When I first saw the art of two Atlanta photographers, Sandrine Monique Arons and Madeleine Soloway, at the Shambhala Meditation Center in Decatur, I was blown away by how they push the boundaries of their medium. Whether it’s through collage, mixed media or photography, their work is less about a pretty picture and more about their responses to social justice issues such as gender equality, immigration or themes of the Holocaust. Their art reflects their view of the world through a Jewish or humanitarian lens.
Both Arons and Soloway set out to make a strong statement through their work.
Intriguing viewers with message-driven themed works are Arons’ two curated shows: Women’s Caucus for Art of Georgia’s “Bearing Witness: Art of the Protest” this weekend at Decatur’s Sycamore Place Gallery, and “MOOD: A Frame of Mind,” part of Atlanta Celebrates Photography, Sept. 21 to Oct. 27, in the TULA Art Center in Buckhead.
According to Arons, much of her photography is based on a “multicultural, blended and intertwined relationship” within her own family. She was born and raised in Georgia by a French mother and an American father with Hungarian ancestry. Her maternal grandmother, a Sephardic Jew from Algeria, was married to a French Catholic, and Arons’ husband is Muslim.
This blend of different cultures can be seen in her “Frontiers” photography series. In her work, “Moroccan Mirage,” I see a calm blue sea, yet in the middle there is a dry, arid desert, where lamp posts and broken doorways add a sense of mystery. Arons told me the images blend places in the same way she blends languages and identities in her personal life. “The blending is a type of identity that I have learned to live with.”
Arons has graduate degrees in psychology, French and photography with a master of fine arts from SCAD. After studying the Holocaust in graduate school, including reading victims’ memoirs and diaries, it led her to write a chapter on self-therapy in the 2003 book “The Psychological Impact of War Trauma on Civilians: An International Perspective.” She sees a relationship between those writings and her documentary photography, capturing what she says is the ever increasing need to document history after the Holocaust as a form of continuously bearing witness. Later in her artistic practice, she said, “I began to really understand this importance of memory and the effort to pass down stories, documents and to recollect one’s past.”
Holocaust memories and trauma also influenced Soloway’s work. Although born in the U.S., her mother was a Holocaust survivor. Hearing stories about “desperation, flight, and a fight for survival” impacted her identity, said Soloway, who graduated with a bachelor of fine arts from Massachusetts College of Art and Design in Boston.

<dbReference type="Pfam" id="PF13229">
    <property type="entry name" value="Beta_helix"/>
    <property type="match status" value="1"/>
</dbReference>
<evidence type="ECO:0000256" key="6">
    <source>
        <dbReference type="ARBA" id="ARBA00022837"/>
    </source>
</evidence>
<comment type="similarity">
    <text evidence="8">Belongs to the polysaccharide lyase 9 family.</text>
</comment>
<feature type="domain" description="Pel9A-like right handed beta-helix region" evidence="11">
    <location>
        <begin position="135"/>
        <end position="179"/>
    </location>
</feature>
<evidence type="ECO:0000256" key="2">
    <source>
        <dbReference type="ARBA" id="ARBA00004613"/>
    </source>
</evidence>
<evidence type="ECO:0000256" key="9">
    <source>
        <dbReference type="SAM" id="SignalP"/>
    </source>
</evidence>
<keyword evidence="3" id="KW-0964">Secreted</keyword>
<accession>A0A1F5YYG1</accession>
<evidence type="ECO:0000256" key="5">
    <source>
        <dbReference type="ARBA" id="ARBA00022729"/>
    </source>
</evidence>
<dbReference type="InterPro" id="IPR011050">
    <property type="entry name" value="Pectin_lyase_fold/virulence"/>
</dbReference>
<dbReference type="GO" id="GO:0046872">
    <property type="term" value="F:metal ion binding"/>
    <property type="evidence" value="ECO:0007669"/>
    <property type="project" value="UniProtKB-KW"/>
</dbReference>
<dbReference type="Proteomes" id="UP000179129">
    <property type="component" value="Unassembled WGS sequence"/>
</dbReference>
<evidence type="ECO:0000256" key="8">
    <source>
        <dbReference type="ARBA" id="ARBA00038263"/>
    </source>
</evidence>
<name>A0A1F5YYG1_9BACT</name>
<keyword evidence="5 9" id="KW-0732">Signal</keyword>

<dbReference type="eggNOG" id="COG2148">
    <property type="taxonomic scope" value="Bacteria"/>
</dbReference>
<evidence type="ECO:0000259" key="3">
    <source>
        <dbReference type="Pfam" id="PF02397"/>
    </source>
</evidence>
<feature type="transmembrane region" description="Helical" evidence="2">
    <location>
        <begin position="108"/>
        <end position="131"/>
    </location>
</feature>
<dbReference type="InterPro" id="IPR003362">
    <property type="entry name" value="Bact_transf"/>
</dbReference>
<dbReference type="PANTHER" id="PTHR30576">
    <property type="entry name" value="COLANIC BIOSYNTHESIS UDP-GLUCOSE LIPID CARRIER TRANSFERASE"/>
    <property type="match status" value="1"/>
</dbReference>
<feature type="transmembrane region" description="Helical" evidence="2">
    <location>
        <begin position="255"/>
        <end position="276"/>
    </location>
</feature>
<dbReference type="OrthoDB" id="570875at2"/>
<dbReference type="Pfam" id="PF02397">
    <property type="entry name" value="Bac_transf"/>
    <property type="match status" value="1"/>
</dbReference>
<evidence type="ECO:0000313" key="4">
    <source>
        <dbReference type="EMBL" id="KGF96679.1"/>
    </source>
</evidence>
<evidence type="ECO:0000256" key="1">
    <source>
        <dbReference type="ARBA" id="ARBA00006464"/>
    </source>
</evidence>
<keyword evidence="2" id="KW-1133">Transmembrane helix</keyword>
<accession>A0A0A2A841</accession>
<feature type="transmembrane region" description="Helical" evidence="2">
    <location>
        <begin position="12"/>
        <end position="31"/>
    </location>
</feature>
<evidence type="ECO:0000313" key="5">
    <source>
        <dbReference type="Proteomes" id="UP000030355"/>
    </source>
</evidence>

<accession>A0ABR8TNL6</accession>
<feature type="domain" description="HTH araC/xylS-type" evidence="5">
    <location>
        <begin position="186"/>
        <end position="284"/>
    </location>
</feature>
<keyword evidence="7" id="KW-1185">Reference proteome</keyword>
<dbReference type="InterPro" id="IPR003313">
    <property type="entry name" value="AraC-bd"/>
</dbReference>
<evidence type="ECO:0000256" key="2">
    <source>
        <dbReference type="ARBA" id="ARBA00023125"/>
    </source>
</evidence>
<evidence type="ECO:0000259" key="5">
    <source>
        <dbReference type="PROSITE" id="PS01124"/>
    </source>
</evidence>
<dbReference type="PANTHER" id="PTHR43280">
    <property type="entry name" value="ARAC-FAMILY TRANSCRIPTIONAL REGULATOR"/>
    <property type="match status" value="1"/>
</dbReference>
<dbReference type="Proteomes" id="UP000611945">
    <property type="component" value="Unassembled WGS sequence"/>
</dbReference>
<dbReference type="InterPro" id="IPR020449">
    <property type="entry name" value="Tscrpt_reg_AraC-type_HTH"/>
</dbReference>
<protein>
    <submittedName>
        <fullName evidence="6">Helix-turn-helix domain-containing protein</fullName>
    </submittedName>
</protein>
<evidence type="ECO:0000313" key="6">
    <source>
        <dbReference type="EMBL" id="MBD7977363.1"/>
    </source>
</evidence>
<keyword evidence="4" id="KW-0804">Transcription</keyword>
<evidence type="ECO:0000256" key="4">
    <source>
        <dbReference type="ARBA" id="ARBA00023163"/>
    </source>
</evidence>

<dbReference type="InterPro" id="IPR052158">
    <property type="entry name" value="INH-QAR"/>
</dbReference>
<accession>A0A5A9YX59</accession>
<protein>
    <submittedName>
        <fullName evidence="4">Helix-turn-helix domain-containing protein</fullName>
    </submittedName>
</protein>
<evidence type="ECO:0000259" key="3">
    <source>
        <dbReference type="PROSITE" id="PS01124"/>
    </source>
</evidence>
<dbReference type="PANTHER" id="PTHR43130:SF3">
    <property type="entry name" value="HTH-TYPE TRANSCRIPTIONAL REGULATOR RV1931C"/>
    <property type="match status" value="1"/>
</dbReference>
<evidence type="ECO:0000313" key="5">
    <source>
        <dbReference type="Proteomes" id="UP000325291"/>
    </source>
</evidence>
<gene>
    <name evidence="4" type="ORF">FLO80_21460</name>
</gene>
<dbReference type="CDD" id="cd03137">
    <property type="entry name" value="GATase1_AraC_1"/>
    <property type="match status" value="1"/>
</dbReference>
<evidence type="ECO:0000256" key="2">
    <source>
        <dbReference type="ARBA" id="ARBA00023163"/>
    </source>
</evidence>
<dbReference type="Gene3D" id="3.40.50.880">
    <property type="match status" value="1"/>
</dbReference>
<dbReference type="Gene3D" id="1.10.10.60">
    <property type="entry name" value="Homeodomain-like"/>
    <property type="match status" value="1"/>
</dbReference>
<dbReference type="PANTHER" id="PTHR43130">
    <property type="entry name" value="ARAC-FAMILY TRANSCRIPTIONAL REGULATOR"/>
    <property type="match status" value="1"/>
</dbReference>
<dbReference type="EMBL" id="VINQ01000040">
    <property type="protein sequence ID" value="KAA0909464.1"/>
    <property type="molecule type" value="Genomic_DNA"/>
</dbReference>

During the summers of 2016 and 2017, while on break from teaching art at The Paideia School, Soloway traveled to Eastern Europe to explore the melding of history with memory as it related to survival during World War II, the Holocaust and the Soviet occupation. After those trips, she began working on a series of collages using survivors’ memories and what she calls the “meaning and effect of trauma on the past, present, and future generations.” She creates introspective collages incorporating family letters, photos and ephemera in her “Warsaw Project” series.
Her photography and mixed media work question what words might “bring people together, or instead, act as a weapon to divide,” she said.
The Museum of Contemporary Art juried show “Gathered IV,” which ran from April to June, chose to include Soloway’s provocative work “Dating-Algorithms-Identity,” a 108-by-108-inch installation of 36 individually framed digital prints. Each represents a personality trait gathered from dating websites and social media commentary.
Soloway constantly searches the internet for words, phrases and sentences used in contemporary culture for her work. It shows how language is used in communication in our world of online social media consumption. An example of art eliciting a different response depending on the viewer is Soloway’s armless wooden chair with digital words across its seat: “I am tired of being told to sit down and be quiet.”
The works of Arons and Soloway make you think. You will walk away from their exhibits discussing what you see with friends, family members or colleagues.
Both artists interpret memory, often using their multicultural and Eastern European backgrounds as inspiration for their art.
To learn more about the artists, visit www.sandrinearons.com or www.madeleinesoloway.com.
Flora Rosefsky is a visual artist who uses message-driven art in her work.